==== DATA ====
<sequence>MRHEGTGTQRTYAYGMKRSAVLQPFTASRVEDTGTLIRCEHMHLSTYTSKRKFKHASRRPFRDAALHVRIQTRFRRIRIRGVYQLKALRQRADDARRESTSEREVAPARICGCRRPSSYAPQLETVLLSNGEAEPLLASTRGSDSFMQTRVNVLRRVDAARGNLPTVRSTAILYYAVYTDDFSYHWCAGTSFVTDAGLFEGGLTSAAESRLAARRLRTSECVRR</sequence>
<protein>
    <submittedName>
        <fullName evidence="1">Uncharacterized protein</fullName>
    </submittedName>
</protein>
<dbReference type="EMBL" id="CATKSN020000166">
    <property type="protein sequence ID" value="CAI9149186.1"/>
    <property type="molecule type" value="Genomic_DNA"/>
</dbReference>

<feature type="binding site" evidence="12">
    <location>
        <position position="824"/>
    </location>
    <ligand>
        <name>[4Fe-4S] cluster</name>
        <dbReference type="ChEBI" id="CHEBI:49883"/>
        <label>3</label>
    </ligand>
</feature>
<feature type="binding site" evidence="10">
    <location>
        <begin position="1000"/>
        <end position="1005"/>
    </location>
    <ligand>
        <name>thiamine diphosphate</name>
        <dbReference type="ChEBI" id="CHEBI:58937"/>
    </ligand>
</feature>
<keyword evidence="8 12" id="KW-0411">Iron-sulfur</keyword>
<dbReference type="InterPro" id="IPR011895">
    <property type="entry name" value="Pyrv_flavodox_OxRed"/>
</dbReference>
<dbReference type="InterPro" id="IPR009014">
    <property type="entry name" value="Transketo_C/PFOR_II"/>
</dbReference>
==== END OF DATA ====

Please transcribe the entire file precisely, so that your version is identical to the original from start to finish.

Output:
<sequence>MRHEGTGTQRTYAYGMKRSAVLQPFTASRVEDTGTLIRCEHMHLSTYTSKRKFKHASRRPFRDAALHVRIQTRFRRIRIRGVYQLKALRQRADDARRESTSEREVAPARICGCRRPSSYAPQLETVLLSNGEAEPLLASTRGSDSFMQTRVNVLRRVDAARGNLPTVRSTAILYYAVYTDDFSYHWCAGTSFVTDAGLFEGGLTSAAESRLAARRLRTSECVRR</sequence>
<protein>
    <submittedName>
        <fullName evidence="1">Uncharacterized protein</fullName>
    </submittedName>
</protein>
<dbReference type="EMBL" id="CATKSN020000166">
    <property type="protein sequence ID" value="CAI9149186.1"/>
    <property type="molecule type" value="Genomic_DNA"/>
</dbReference>

<feature type="binding site" evidence="12">
    <location>
        <position position="824"/>
    </location>
    <ligand>
        <name>[4Fe-4S] cluster</name>
        <dbReference type="ChEBI" id="CHEBI:49883"/>
        <label>3</label>
    </ligand>
</feature>
<feature type="binding site" evidence="10">
    <location>
        <begin position="1000"/>
        <end position="1005"/>
    </location>
    <ligand>
        <name>thiamine diphosphate</name>
        <dbReference type="ChEBI" id="CHEBI:58937"/>
    </ligand>
</feature>
<keyword evidence="8 12" id="KW-0411">Iron-sulfur</keyword>
<dbReference type="InterPro" id="IPR011895">
    <property type="entry name" value="Pyrv_flavodox_OxRed"/>
</dbReference>
<dbReference type="InterPro" id="IPR009014">
    <property type="entry name" value="Transketo_C/PFOR_II"/>
</dbReference>